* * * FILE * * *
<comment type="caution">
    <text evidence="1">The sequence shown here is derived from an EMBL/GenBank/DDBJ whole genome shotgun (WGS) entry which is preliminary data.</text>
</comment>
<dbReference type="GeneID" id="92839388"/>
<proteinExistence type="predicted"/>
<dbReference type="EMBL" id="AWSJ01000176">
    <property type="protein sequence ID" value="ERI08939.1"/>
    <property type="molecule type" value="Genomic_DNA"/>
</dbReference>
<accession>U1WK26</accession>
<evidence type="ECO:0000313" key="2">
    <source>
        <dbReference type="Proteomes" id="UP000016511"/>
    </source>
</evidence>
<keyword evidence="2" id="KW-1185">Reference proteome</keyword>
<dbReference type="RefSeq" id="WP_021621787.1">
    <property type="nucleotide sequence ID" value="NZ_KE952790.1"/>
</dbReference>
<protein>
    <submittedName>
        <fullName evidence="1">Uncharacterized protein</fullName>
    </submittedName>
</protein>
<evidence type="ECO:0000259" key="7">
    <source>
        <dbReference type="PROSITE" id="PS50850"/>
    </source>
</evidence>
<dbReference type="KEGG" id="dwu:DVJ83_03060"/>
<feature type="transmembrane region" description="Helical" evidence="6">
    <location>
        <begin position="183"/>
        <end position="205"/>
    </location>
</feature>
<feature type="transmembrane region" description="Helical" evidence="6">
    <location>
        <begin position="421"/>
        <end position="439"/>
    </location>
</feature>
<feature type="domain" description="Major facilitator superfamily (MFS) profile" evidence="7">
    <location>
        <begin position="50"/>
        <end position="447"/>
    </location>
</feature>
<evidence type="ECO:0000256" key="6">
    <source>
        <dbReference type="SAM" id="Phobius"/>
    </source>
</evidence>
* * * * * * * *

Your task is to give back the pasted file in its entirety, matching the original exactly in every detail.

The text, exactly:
<comment type="caution">
    <text evidence="1">The sequence shown here is derived from an EMBL/GenBank/DDBJ whole genome shotgun (WGS) entry which is preliminary data.</text>
</comment>
<dbReference type="GeneID" id="92839388"/>
<proteinExistence type="predicted"/>
<dbReference type="EMBL" id="AWSJ01000176">
    <property type="protein sequence ID" value="ERI08939.1"/>
    <property type="molecule type" value="Genomic_DNA"/>
</dbReference>
<accession>U1WK26</accession>
<evidence type="ECO:0000313" key="2">
    <source>
        <dbReference type="Proteomes" id="UP000016511"/>
    </source>
</evidence>
<keyword evidence="2" id="KW-1185">Reference proteome</keyword>
<dbReference type="RefSeq" id="WP_021621787.1">
    <property type="nucleotide sequence ID" value="NZ_KE952790.1"/>
</dbReference>
<protein>
    <submittedName>
        <fullName evidence="1">Uncharacterized protein</fullName>
    </submittedName>
</protein>
<evidence type="ECO:0000259" key="7">
    <source>
        <dbReference type="PROSITE" id="PS50850"/>
    </source>
</evidence>
<dbReference type="KEGG" id="dwu:DVJ83_03060"/>
<feature type="transmembrane region" description="Helical" evidence="6">
    <location>
        <begin position="183"/>
        <end position="205"/>
    </location>
</feature>
<feature type="transmembrane region" description="Helical" evidence="6">
    <location>
        <begin position="421"/>
        <end position="439"/>
    </location>
</feature>
<feature type="domain" description="Major facilitator superfamily (MFS) profile" evidence="7">
    <location>
        <begin position="50"/>
        <end position="447"/>
    </location>
</feature>
<evidence type="ECO:0000256" key="6">
    <source>
        <dbReference type="SAM" id="Phobius"/>
    </source>
</evidence>